Here we are on Black Friday. Before you rush off to the temple of consumerism, please heed these tips on digital cameras, especially if you plan to be photographing food. Today we’ll talk lenses.
- macro focusing or closeup mode (or “food mode”)
- a wide angle lens
- a “fast” lens
- flash that’s easy to turn off (and stays off!)
- ergonomics you like
Wider is better
For whatever reason, the consumer camera industry puts a lot of attention on the long end of the zoom. More telephoto must be better. 3x zoom!, 5x zoom!! For my purposes, the other end is the important one – how does the lens perform for wide and close work? Think about it – you’re sitting in a restaurant and want to photograph the plate in front of you. Do you have to stand up or take a step away from the table to get the whole plate in the frame? If so, your lens isn’t wide enough.
In 35mm terms, most compact digital cameras have lenses that start at around 32-38mm focal length. That’s on the wide side, but I strongly prefer 28 or even 24mm if possible. If by chance you find one wider than that, be careful as wider lenses can make things look more distorted as they get super-wide.
But compact digital cameras are not 35mm, so unless they declare their “35mm equiv” lens dimensions, you are more or less on your own since there’s no single conversion factor. Here’s my rule of thumb: look for six or less. If the tiny numbers on the front of the camera’s lens begin with a number lower than 6, it’s nice and wide. For example, one camera I looked at has a lens marked 6.1-30.5mm f/2.8-4.5 and has a 28mm equivalent wide end. Another has a 5.9mm lens that’s also listed as 28mm equivalent.
Another less well-known benefit of a wide lens, especially in low-light situations, is that it’s less sensitive to shaky hands than a longer lens. Which leads us to the next lens tip…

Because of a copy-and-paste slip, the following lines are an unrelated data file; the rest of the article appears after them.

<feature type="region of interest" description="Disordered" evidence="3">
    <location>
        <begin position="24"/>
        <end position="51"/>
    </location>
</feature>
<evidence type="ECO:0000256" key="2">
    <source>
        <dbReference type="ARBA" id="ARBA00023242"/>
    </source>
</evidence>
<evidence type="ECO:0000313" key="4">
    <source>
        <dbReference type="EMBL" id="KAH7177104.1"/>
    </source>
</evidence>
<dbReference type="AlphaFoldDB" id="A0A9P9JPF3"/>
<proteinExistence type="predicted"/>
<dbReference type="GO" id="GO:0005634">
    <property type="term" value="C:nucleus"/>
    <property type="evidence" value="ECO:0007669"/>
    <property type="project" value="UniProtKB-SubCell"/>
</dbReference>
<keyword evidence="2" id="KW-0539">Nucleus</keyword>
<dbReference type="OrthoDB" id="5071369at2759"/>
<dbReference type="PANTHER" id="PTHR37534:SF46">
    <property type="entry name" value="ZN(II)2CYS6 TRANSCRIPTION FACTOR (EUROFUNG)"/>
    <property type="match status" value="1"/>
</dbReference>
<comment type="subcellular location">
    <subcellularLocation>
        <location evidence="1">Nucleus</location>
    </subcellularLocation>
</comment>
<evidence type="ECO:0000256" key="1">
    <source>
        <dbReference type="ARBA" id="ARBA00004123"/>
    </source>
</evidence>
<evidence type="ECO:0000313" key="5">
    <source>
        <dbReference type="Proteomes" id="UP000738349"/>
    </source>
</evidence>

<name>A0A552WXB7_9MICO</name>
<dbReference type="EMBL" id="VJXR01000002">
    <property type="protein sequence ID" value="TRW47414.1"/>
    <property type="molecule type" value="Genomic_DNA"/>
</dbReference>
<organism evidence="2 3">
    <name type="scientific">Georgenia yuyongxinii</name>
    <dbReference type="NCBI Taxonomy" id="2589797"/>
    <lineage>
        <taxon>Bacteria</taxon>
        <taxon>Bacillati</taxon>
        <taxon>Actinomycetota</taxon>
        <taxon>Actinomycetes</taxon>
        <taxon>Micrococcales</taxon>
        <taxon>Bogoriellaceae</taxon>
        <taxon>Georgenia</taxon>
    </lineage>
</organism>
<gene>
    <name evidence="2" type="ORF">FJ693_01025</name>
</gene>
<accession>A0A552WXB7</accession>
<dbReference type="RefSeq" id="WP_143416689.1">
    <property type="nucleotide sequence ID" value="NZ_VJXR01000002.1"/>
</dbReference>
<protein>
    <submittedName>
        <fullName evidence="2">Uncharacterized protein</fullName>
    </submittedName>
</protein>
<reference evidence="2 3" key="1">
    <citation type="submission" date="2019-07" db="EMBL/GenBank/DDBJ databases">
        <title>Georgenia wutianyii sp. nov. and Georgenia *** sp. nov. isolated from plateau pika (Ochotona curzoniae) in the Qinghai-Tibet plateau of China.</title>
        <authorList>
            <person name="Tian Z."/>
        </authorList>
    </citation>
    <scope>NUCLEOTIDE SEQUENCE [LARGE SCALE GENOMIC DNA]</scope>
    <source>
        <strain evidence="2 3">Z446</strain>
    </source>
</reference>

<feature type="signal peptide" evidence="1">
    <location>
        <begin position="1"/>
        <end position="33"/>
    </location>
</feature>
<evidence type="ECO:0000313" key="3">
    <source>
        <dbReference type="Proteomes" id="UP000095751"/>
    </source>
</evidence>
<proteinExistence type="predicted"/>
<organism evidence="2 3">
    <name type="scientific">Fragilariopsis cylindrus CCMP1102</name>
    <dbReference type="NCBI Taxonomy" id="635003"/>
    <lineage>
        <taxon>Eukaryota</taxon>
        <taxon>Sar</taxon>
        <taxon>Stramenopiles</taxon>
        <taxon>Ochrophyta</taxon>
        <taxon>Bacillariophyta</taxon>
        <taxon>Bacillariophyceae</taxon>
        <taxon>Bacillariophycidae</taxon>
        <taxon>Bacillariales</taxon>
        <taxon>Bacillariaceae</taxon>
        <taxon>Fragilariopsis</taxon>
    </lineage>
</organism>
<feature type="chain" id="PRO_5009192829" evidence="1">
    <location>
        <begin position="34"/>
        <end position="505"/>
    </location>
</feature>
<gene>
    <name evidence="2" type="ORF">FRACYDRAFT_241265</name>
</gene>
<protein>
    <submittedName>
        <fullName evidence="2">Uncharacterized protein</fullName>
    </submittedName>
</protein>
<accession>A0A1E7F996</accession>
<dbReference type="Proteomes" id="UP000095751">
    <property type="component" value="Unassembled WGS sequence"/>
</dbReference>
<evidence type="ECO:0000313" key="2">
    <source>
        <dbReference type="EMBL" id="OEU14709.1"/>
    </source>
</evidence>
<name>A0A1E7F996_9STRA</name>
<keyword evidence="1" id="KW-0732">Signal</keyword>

Faster is better
“Faster” in this case is pretty archaic terminology, but trust me when I say that it means you can take better pictures in lower light. How do you know how fast a lens is? Let’s go back to the numbers on the lens, for example:
This means that we’re looking at a zoom lens, one that goes from 6.1 to 30.5 mm in focal length, meaning the actual focal length, not necessarily the focal length in familiar 35mm terms. The second set of numbers are the maximum aperture at those extremes – f/2.8 at the wide end, and f/4.5 at the telephoto end. F/stop?? Don’t panic. It’s just a number that says how big the hole that let light in is. Bigger numbers after the f/ mean smaller holes. Smaller numbers mean bigger holes, which also means faster.
Right. Smaller numbers after the f/ are faster and better. Since we’re generally most concerned with the wide end of things, I recommend worrying only about the first f/ number. There’s no particular cutoff, but 2.8 is nice to have. Numbers lower than that are rare on consumer cameras. Numbers higher than 4.0 make me nervous – that means the camera lets in half as much light as one with f/2.8, and that can be a big difference when you’re only working with a candle in a dark bistro. The second number will always be a good bit larger than the first on a zoom lens, so don’t panic if its up there.
So let’s summarize. For best food photography, we’re looking for a camera with a lens with no more than 28mm equivalent wide end (or less than about 6mm in digicam terms) with an f/ number as low as we can find. The long end of the zoom won’t matter much shooting food, so don’t sweat it. All of the above applies only to optical zoom. Digital zoom doesn’t help the wide stuff, so ignore it.
In the unlikely event that you find a camera without a zoom lens – one that has just one focal length and just one f/number – I advise you to consider it seriously if the numbers are good. Non-zoom lenses, or “primes” as they are sometimes called, almost always have superior optical properties to zoom lenses set to a similar length. They focus closer and faster, when your’re photographing food in the wild, that’s what you need.
Next time, flashes and ergonomics…